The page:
According to a report from Politico, Pentagon officials have been battling behind the scenes with members of the White House over how the military is protecting servicemembers during the pandemic crisis -- with aides to President Donald Trump worried drastic measures would give the appearance they don't have control of the situation.
According to the report by Politico's Laura Seligman, "The Pentagon and the White House, in the weeks leading up to the president’s national emergency declaration on Friday, quarreled over the response to the coronavirus outbreak that was sweeping the country," with the reporter adding, "Defense Department leaders urged measures such as restricting troop travel in order to contain the virus. But other administration officials pushed back, arguing against any 'rash' steps that could have political ramifications and economic impact."
According to one defense official, the lack of direction from the White House has military officials "muddling through."
The report notes that Defense Secretary Mike Esper has given Pentagon officials wide latitude to do what they think is best as the epidemic spreads through the civilian community, but added that things have not run smoothly because the president delayed making his wishes as commander in chief known.
"Absent clear direction from the White House, the Pentagon’s initial internal response to the crisis, was ad hoc," the report notes. "In recent days, officials have scrambled to prepare the Navy's hospital ships, USNS Comfort and USNS Mercy, to help relieve pressure on civilian hospitals, defense officials said. Despite Trump’s assertion that the ships are 'in tip-top shape,' the Comfort, homeported in Norfolk, Va., has been in pier-side maintenance since December after returning from a five-month deployment and will not get underway until April 2. Meanwhile the Mercy, based out of San Diego, will be able to launch to its West Coast destination, either in California or Washington State, on Monday."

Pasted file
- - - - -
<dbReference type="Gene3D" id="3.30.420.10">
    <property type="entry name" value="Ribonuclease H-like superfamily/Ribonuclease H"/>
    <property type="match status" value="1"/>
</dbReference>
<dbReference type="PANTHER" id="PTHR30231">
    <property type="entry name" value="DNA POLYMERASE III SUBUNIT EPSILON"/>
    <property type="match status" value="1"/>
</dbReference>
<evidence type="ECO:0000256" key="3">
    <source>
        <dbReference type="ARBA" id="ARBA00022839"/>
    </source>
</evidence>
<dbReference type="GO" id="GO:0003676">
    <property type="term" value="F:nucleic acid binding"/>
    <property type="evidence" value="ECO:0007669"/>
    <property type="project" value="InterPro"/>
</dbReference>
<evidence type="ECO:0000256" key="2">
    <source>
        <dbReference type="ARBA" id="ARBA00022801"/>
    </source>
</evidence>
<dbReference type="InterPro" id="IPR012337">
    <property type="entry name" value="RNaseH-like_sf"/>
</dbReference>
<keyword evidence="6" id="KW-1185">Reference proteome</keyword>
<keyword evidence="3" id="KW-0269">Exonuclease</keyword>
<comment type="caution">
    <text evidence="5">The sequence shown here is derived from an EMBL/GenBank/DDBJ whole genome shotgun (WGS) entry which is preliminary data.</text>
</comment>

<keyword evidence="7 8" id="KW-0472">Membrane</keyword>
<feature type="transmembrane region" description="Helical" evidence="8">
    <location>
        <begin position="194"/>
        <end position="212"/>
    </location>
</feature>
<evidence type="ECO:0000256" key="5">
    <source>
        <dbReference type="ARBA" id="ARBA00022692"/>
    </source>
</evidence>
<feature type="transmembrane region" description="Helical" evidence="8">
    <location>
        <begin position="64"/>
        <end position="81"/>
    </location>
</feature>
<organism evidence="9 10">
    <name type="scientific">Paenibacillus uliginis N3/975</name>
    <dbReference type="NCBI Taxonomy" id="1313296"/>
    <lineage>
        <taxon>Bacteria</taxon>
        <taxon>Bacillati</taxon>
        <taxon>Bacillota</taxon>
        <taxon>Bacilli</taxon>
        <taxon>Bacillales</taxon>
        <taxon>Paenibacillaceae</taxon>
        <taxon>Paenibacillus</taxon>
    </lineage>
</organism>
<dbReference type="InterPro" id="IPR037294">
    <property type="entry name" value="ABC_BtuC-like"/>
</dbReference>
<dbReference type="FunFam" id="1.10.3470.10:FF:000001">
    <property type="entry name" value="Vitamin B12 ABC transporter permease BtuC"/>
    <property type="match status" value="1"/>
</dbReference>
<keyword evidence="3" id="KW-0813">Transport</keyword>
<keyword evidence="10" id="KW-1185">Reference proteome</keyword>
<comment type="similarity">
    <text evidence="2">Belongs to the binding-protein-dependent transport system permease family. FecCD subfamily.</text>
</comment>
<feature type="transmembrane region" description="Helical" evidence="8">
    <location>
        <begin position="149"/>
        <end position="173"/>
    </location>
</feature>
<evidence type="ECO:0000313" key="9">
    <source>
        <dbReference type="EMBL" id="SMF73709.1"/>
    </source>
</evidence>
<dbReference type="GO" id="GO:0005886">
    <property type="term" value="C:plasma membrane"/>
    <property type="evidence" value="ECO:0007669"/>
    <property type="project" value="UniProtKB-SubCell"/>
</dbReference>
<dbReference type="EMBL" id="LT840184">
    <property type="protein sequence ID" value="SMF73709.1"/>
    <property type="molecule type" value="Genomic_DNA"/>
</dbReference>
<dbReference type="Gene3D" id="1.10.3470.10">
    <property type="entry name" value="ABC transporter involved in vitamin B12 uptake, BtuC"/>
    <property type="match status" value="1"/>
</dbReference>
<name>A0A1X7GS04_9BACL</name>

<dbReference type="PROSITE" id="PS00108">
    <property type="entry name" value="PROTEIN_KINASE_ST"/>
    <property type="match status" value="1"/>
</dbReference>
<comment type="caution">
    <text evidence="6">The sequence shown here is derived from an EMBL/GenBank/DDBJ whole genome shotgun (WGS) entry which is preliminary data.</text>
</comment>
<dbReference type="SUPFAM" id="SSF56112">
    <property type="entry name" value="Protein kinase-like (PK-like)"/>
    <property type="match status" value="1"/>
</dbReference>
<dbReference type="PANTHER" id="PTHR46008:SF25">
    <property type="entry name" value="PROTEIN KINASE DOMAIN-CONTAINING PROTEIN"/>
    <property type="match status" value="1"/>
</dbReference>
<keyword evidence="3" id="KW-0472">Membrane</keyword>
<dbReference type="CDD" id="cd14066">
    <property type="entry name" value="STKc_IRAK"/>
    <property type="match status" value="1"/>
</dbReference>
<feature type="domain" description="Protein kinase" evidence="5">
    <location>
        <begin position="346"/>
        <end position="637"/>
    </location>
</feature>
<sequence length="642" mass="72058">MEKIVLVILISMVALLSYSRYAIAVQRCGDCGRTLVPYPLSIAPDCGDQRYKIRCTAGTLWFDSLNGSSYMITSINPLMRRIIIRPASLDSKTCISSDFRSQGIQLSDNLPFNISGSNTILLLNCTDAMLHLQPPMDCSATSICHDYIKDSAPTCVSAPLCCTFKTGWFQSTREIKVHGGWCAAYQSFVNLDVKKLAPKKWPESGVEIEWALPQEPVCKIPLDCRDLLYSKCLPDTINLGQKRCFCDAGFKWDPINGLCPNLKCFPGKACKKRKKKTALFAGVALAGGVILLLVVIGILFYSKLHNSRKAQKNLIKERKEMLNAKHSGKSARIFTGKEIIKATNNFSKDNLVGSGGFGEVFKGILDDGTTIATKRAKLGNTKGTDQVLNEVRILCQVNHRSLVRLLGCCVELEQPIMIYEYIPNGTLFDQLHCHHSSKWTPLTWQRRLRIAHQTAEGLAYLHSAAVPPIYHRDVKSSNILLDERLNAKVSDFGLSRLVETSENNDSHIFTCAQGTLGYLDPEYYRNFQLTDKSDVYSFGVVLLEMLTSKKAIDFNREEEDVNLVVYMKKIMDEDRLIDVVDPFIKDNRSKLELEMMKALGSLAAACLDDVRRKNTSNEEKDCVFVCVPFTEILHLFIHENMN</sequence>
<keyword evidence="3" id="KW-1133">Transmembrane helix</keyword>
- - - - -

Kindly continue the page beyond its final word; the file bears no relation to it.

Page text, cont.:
"Guidance on domestic and international travel for troops also trickled out in a disjointed fashion over the past few weeks. U.S. Central Command, which oversees the Middle East and Afghanistan, canceled all leave and liberty travel for U.S. troops serving in the region on Feb. 27," Politico reports. "On the same day, U.S. Indo-Pacific Command postponed a major exercise with South Korea, and the Navy ordered all ships that have visited countries in the Pacific region to remain at sea for 14 days in order to monitor sailors for any symptoms."
According to Politico, those working below Esper are under instructions to make no major changes until they have been run up the chain of command and that the defense secretary has been "blindsided on multiple occasions over the past few weeks," having to intervene at lower levels to ensure the department presents a unified front."